New sports center helps Iraqi youths opt out of insurgency
With US Army support, the Adhamiya Sports Center in Baghdad helps kids become athletes.
Tom A. peter
As the residents of Baghdad enjoy a newfound quiet, some Iraqis are hoping that sports can help keep the peace. Former Iraqi athletes have opened a sports center for the youths of the Adhamiya neighborhood that they imagine will work much like the US inner-city sports programs that have helped reduce crime. But the Adhamiya Sports Center isn't worried about small-time criminal street gangs; it's trying to keep young men out of violent extremist groups like Al Qaeda, which recruits heavily in the area.
For just over a year, the Adhamiya Sports Center has offered programs in soccer, weight lifting, basketball, wrestling, and – since opening a pool in July – swimming. All activities are free, except for the swimming pool, which charges about $2.50 for a two- to three-hour pass. Each week, the center attracts between 700 and 1,000 young people.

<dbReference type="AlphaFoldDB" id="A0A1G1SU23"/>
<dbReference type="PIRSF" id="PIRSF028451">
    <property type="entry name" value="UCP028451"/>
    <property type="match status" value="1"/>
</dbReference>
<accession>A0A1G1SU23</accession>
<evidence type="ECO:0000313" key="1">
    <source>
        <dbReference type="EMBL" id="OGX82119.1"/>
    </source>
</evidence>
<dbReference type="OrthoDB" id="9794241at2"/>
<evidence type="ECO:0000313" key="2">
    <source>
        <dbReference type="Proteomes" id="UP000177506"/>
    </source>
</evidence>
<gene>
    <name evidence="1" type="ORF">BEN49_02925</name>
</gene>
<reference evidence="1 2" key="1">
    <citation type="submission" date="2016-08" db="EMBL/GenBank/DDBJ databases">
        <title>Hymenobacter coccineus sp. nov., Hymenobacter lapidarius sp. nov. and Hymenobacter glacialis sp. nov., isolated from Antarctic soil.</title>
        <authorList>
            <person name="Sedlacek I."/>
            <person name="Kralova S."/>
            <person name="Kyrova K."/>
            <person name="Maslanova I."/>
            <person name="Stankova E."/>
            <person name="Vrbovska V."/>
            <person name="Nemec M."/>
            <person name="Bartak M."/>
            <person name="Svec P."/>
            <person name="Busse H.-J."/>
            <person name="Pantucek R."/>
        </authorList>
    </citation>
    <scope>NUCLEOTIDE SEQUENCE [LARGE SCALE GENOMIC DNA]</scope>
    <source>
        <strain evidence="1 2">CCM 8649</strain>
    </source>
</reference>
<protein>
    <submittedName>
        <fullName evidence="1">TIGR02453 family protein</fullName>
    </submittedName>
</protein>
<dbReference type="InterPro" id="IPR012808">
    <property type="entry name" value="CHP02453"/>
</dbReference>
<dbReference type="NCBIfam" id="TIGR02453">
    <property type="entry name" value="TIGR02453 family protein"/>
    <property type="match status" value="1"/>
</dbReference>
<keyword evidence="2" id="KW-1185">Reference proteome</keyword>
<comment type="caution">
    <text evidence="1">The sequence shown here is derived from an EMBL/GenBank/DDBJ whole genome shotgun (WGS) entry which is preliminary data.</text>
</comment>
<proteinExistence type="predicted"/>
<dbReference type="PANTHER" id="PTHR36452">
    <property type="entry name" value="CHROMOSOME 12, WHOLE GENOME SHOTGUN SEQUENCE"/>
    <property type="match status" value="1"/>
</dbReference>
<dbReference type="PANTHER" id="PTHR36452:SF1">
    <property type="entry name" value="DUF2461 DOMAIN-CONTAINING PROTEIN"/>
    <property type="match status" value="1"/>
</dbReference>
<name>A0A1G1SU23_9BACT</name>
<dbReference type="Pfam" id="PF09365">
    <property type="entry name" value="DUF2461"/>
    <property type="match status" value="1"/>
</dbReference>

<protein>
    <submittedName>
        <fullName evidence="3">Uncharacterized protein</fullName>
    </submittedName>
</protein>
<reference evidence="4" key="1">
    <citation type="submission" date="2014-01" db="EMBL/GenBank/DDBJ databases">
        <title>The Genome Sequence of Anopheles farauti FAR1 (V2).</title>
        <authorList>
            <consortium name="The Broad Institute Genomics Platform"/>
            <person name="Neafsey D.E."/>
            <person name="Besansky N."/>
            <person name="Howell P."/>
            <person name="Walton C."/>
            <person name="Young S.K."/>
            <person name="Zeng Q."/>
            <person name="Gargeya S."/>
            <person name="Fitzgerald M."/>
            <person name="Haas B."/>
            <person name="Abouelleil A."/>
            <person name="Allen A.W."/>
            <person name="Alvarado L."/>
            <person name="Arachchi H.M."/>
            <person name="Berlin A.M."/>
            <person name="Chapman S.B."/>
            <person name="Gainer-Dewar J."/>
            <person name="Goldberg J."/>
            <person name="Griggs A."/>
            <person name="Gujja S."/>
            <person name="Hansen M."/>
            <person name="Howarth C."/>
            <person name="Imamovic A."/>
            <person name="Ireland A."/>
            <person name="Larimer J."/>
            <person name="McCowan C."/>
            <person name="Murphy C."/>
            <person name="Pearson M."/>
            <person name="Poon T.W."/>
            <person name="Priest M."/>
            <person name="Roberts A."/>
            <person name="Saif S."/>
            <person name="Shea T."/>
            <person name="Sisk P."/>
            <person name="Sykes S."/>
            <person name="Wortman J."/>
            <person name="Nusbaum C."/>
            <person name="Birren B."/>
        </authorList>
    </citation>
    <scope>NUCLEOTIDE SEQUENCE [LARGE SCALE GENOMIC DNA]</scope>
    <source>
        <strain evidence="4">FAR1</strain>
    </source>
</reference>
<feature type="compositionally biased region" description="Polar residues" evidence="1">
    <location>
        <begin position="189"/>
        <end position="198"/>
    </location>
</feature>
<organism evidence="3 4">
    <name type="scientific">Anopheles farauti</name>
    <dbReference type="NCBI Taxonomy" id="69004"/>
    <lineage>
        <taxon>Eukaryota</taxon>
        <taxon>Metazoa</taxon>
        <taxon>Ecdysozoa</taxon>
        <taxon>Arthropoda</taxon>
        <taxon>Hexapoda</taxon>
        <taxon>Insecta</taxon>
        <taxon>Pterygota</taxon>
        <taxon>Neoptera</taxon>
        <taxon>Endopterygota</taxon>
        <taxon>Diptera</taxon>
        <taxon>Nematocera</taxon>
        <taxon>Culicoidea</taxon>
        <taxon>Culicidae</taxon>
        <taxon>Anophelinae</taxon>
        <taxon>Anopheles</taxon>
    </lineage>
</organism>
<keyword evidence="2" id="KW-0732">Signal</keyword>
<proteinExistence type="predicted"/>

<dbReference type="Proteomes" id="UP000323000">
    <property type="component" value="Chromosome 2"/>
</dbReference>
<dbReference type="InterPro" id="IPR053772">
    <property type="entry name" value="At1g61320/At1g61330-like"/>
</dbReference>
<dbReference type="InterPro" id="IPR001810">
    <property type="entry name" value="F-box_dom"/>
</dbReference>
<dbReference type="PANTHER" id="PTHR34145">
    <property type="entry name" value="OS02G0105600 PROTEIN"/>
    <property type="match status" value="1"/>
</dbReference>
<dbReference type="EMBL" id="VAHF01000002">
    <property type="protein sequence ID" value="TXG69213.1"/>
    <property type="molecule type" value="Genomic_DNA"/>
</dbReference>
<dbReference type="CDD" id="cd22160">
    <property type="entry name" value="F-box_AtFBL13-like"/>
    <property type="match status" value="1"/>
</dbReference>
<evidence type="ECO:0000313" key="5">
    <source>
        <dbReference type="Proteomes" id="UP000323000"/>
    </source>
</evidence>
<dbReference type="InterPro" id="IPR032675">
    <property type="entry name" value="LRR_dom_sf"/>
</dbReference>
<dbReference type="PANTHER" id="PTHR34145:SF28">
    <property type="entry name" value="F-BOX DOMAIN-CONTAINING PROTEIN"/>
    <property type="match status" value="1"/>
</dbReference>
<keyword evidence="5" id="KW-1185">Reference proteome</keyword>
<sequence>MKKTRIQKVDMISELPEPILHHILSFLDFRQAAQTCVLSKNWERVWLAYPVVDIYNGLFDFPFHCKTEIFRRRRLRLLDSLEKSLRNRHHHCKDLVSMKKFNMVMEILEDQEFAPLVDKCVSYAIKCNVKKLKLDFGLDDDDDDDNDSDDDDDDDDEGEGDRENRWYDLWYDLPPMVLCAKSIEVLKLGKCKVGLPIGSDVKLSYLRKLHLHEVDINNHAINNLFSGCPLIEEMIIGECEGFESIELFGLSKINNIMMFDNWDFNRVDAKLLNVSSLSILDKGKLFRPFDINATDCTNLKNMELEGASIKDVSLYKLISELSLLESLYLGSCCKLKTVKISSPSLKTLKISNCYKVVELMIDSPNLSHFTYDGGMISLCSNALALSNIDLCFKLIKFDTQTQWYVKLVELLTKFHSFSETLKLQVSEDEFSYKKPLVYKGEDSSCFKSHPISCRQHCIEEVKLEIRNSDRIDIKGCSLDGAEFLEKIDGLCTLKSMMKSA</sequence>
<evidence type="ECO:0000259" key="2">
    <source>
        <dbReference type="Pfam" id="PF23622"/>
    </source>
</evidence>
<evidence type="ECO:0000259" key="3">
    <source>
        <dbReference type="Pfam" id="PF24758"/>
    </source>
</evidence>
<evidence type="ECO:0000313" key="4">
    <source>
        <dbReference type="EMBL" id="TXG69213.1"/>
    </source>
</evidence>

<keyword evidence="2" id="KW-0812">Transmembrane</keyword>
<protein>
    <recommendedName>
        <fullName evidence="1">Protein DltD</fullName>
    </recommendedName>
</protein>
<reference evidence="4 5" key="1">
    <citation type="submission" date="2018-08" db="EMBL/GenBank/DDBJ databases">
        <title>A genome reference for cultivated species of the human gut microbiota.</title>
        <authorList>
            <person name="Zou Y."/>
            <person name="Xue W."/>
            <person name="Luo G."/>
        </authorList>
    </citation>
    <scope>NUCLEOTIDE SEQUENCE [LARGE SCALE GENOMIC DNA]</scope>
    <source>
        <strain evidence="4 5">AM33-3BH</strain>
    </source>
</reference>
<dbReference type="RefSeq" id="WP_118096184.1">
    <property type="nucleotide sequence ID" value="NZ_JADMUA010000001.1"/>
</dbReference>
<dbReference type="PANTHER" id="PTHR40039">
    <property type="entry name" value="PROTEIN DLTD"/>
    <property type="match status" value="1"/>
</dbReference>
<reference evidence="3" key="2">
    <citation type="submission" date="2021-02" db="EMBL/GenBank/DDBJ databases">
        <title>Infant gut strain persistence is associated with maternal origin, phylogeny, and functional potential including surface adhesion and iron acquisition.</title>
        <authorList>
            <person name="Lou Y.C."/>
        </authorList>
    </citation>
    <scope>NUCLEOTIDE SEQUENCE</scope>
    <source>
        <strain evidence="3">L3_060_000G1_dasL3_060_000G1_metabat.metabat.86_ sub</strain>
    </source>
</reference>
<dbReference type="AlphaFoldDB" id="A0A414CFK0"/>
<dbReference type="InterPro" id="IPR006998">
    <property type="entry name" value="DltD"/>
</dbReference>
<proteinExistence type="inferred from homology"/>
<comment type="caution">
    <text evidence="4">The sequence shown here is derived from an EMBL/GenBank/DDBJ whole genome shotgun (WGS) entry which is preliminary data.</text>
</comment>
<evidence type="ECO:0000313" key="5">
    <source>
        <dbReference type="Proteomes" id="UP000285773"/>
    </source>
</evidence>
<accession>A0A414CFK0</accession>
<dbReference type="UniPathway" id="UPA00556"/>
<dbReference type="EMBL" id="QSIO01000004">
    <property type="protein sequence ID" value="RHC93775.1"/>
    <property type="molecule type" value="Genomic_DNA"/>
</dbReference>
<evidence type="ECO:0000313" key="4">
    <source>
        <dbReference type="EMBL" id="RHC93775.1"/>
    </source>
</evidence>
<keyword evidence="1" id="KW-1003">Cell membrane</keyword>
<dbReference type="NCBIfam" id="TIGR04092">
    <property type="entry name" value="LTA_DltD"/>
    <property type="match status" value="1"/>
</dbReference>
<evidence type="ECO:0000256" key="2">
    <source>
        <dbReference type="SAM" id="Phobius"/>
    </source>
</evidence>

In the midst of Iraq's present turmoil, investing in a sports complex may seem extravagant, but athletics have proven to be a powerful unifier here. During some of the most bitter fighting, the victory of the Iraqi national soccer team in the 2007 Asia Cup brought a moment of peace in which Sunnis, Shiites, and Kurds celebrated together.
Farouk Chanchoon, a former Olympic boxer and board member at the center, hopes to encourage future international champions.
"I want to make them good enough for the Olympics, but more importantly I want them to see the world," says Mr. Chanchoon. "And if they can't be professional athletes, maybe they can coach, or become team managers, or pursue another career in sports."